Saturday 7 April 2012


Potatoes are one of the unsung heroes of the vegetable larder.  Inexpensive and always available, they're taken for granted by modern cooks and, despite their good nutritional value, they are considered "bad food" by many adherents of high protein diets and followers of fitness fads.  Even those of us who value their contribution to the frugal housekeeper's menu and budget often treat potatoes as an afterthought; cooking them the same few ways and presenting them like a poor cousin to the other foods on our plates.  

In times of plenty it’s difficult for us to imagine a circumstance where potatoes would form the primary - and sometimes only - source of nutrition in a person's diet, yet, for many Scottish and Irish tenant farmers in the 19th century, that’s exactly what happened.  Consigned to marginal land by agricultural reforms, crofters eked out a meager existence; wringing subsistence from the few resources available to them. 

Crofters grew potatoes because they were one of the few crops that could withstand the poor soil and inclement weather of coastal Scotland and Ireland.  They could be stored, and thus relied upon to provide a staple food supply year-round.

It’s estimated by some that as many as 75% of the calories and nutrients in the diet of 19th century Scottish and Irish crofters came from potatoes.  Potatoes were eaten at every meal.  Often they were the only food available.  When other foods could be provided, they were mixed with potatoes in order to feed as many people as possible.  

Potato blight swept through Scotland and Ireland in the 1800’s, causing potatoes to rot in the field.  Potatoes in storage were reduced to a mass of black slime.  It was a tragedy of almost unimaginable proportions, and it resulted in mass emigration to Canada and the USA.

Scottish and Irish immigrants brought their cultural traditions and recipes with them when they came to North America, including potato-based dishes like colcannon and clapshot.  They continue to enjoy these dishes into the current day and have shared this fondness with their neighbours and communities.

Clapshot is a mixture of “neeps" (yellow turnips, also known as rutabagas or Swedes) and "tatties” mashed together.  It’s a filling, satisfying dish with a pleasant flavour; textbook comfort food.  In Scotland, clapshot is often served with haggis, mince (ground beef or lamb), sausages, or cold meat, but it makes an excellent side dish for almost any meal where one would consider serving mashed potatoes.  

Traditionally, clapshot is made with an equal weight of each vegetable, mashed together with butter and chopped chives or green onions.  Although it's not traditional, I add a little evaporated milk to mine to make it easier to mash. 

To make Clapshot, you’ll need:

  • 1 pound diced rutabaga
  • 1 pound peeled, diced potato
  • 1/4 to 1/2 cup of chopped chives or green onion (not pictured)
  • 4 Tablespoons butter, cut into pieces and allowed to come to room temperature
  • 2 – 4 Tablespoons milk, cream, or evaporated milk heated to lukewarm in the microwave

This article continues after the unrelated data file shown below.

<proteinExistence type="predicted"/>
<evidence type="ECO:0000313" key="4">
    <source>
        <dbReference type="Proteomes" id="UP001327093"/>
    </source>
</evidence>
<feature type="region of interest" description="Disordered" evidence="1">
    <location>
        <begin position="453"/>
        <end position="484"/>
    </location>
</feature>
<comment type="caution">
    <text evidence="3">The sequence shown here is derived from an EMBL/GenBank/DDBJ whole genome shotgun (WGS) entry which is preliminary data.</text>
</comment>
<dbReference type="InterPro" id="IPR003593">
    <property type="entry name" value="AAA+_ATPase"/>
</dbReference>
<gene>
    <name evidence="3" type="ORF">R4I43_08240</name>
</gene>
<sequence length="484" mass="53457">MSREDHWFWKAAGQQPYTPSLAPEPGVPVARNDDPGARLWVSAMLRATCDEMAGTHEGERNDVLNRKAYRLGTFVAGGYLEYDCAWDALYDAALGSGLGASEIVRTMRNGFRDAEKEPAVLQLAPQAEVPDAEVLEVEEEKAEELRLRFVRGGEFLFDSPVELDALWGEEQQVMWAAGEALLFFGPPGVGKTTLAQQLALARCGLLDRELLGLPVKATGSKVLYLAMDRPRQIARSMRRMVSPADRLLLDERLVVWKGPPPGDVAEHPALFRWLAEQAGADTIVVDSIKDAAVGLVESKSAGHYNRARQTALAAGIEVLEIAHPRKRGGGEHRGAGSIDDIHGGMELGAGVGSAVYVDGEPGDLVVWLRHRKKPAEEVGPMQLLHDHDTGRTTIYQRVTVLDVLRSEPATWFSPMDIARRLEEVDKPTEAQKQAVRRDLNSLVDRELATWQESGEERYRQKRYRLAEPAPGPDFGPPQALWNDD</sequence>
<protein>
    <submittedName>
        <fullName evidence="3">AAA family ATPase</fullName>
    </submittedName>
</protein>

• Salt and pepper to taste

Boil the rutabaga and potato until they’re tender.  The rutabaga will take longer so start cooking it first.

Put the cooked potato, rutabaga, chives, and butter together in a bowl.  

Add some of the milk.

Use a potato masher to make a smooth mash, combining all the ingredients together. 

Rutabagas are more fibrous than potatoes so it can be difficult to get this mash completely smooth.  I’m okay with a few lumps but, if you're not, you can use a ricer to achieve a finer texture. 

Clapshot is always best served piping hot.  Leftovers can be fried or stirred into a soup or stew.
This post is linked to Hearth and Soul hosted by Premeditated Leftovers, The 21st Century Housewife, Zesty South Indian Kitchen, and Penniless Parenting.

Hearth & Soul Hop


mjskit said...

I've never heard of clapshot and certainly haven't ever had mashed potatoes and rutabagas. It sounds delicious and something we would really enjoy. Thanks for sharing!

Aunt B said...

Thank you for stopping by to check it out. :)

April J Harris said...

This is an excellent, well researched post and this is comfort food indeed! I've eaten Clapshot many times - it's very popular in the UK, although it is often just referred to as Neeps and Tatties in England itself. Whatever you call it, it definitely a delicious dish, well worth making and wonderfully frugal too. Colcannon and Bubble and Squeak are still very popular here as well.

Aunt B said...

Thank you April. That's a great compliment coming from you. :) I grew up eating Clapshot, Colcannon, and Bubble and Squeak. It's nice that these familiar dishes have retained their popularity.

Alea Milham said...

I have been missing out! I have never had clapshot, but I sure do mean to fix that soon. It looks delicious!

Aunt B said...

I think you'll like it Alea. It makes a nice change from plain mashed potatoes. :)

Unknown said...

Gosh, Aunt B. I didn't even know it had a name. We do mashed potatoes and turnips all the time and sometimes we add in some parsnips too. I do mine like you with butter, milk and seasonings and sometimes chives if I have them.
Thanks for letting me know that this was a real dish, I just thought it was simple food that we enjoyed eating.

Aunt B said...

My pleasure Debra. Your dish has a long history. It's been popular in Scotland and Ireland since the 17th century. :)